You better watch out, David Harbour’s version of Santa Claus is coming to town in the action-packed holiday movie “Violent Night”. From 87North, the producers of non-stop action thrills with groundbreaking fight sequences such as John Wick and Bullet Train comes “Violent Night”, where Santa is pitted against bad guys on Christmas day and shows them what Christmas is like for the naughty ones.
Violent Night’s Santa Claus is the real Santa, but in a way that we’ve never seen him before. This Santa is a protector and a warrior with some seriously bad-ass skills, but when we meet him in the film, he’s become slightly bitter and tired about the otherwise merry holiday. “He’s lost faith in humanity, and he feels the spirit of Christmas disappearing, which has made him into a shell of a man,” director Tommy Wirkola says.
Santa is at a crossroads. “Santa is having a bit of an existential crisis and he’s lost his Christmas spirit,” producer Kelly McCormick says. “Christmas has been overtaken by consumerism and greed, and he’s ready to hang up his boots until he enters the Lightstone home and realizes a little girl Trudy and her family are in danger.”
It turns out, that before Santa donned the jolly red suit and hitched up the reindeer, he had a very different life—a history that’s about to make him the ideal protector for this exact moment. “Santa was a greedy, violent Norwegian Viking who traveled the Scandinavian countries in search of treasure, killing anyone who got in his way,” Wirkola says. “It was the elves and the magic of Christmas that he discovered. This was the moment that he was offered some redemption and he found that in giving back, he could redeem who he was born to be, rather than a violent murderer. So, when we meet him in the film, he hasn’t thought about that life or been close to that life for hundreds of years, but over the course of the events of the film, he’s forced to put some of his skills from the past into practice.”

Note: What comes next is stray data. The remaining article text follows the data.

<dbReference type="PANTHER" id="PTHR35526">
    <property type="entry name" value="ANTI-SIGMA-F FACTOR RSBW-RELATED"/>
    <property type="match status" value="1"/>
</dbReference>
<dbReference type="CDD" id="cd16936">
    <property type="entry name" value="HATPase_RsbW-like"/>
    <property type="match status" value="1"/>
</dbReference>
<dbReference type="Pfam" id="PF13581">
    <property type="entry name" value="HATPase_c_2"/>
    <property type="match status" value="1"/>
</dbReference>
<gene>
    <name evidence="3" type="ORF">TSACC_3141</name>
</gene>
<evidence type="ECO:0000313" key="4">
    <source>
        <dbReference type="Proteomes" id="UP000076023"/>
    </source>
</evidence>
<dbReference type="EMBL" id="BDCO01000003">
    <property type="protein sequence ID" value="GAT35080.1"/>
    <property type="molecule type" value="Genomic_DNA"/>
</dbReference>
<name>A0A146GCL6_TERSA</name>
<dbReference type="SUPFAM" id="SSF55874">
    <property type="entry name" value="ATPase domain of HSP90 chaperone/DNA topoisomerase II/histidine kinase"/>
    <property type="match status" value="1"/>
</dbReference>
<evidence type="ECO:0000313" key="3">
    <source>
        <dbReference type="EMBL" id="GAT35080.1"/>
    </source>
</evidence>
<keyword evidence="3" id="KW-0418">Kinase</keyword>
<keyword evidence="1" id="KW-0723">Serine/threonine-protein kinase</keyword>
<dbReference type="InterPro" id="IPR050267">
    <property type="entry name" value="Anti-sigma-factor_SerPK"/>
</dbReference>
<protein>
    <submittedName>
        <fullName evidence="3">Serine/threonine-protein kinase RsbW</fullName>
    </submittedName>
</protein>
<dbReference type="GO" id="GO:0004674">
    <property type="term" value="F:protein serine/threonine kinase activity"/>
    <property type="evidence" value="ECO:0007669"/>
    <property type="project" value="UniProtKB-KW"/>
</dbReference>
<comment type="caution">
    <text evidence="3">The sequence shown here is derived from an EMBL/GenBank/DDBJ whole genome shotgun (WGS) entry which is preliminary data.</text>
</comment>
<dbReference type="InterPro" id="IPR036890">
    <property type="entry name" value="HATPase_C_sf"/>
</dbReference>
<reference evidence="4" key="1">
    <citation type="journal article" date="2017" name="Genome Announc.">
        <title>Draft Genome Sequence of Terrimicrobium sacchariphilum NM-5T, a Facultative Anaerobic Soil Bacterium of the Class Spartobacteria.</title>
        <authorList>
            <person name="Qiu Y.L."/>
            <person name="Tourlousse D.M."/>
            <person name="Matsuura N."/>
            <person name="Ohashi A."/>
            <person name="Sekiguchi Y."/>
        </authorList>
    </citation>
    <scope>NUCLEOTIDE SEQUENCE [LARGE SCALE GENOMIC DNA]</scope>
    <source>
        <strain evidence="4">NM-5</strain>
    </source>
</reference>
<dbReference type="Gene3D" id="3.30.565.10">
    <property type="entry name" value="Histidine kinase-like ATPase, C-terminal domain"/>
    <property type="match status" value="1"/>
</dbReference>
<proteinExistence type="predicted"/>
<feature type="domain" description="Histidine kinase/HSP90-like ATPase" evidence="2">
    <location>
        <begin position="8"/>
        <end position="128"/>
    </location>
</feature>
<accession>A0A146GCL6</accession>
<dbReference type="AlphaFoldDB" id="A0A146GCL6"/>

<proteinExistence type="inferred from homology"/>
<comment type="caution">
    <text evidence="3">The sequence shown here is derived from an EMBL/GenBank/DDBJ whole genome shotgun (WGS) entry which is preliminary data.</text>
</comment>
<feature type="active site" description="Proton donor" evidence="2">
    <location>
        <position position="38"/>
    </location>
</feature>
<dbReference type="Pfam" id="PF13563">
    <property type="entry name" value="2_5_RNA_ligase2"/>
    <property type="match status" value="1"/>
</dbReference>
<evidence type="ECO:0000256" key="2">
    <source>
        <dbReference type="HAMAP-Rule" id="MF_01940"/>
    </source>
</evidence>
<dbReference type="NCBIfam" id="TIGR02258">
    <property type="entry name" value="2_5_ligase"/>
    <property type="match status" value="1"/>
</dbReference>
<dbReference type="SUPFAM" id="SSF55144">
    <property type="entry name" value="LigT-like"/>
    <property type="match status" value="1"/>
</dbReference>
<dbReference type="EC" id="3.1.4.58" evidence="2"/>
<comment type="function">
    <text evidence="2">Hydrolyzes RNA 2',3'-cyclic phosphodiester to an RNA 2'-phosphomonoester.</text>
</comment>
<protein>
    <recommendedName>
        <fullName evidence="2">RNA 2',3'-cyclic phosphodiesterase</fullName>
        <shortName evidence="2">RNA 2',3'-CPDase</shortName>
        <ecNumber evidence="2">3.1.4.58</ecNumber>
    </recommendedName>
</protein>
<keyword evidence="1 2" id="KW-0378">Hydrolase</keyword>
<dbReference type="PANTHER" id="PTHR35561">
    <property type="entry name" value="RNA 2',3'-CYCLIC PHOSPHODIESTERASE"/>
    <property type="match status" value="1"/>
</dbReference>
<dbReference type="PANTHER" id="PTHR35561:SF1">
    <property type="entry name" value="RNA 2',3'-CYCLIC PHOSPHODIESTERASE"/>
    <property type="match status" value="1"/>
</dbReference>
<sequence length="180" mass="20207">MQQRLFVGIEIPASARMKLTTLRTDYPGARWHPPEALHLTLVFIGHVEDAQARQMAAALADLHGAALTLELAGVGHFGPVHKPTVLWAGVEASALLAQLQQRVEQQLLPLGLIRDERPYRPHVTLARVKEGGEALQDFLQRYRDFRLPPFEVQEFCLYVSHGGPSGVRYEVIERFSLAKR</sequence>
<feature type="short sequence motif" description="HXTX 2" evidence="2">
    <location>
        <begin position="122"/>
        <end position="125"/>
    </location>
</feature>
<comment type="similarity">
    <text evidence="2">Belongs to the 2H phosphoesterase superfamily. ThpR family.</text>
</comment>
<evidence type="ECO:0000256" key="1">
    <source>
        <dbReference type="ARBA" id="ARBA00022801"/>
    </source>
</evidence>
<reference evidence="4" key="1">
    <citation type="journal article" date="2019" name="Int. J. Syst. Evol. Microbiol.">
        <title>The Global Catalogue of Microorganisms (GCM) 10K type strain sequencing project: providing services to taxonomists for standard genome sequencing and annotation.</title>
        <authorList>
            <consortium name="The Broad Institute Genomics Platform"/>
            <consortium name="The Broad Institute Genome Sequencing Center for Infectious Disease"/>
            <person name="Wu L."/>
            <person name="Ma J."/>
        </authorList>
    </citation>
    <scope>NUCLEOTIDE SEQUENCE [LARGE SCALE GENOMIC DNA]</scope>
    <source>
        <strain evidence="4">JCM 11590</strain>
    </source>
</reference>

Finding the ideal actor to play Santa was essential. “It needed to be someone with the natural gravitas of Santa Claus and his sense of kindness and generosity, but there also needed to be some mystery in him beneath the surface,” Wirkola says. “He also had to be able to not only kick ass, but also be able to sell the emotional moments, too. David Harbour (Stranger Things) was the first person we reached out to because he had a combination of all those things.”
Harbour also had the benefit of being a bit of a mystery himself to the public. For his part, Harbour wasn’t initially sure about the role when the idea of the film was first explained to him. “I first heard the pitch from my agent, who told me, ‘It’s a violent Santa Claus movie,’” Harbour says. “My initial response was, ‘What are you talking about?’ But then, they told me the filmmakers wanted to talk to me about it. So, they called me up and told me the general idea, and it sounded so hilarious, fresh and different, but in my mind, it was still a big risk because it was like two movies smashed into one. That’s what was so unique about it.”
An R-16 holiday film from Universal Pictures International, “Violent Night” will open in cinemas on November 30.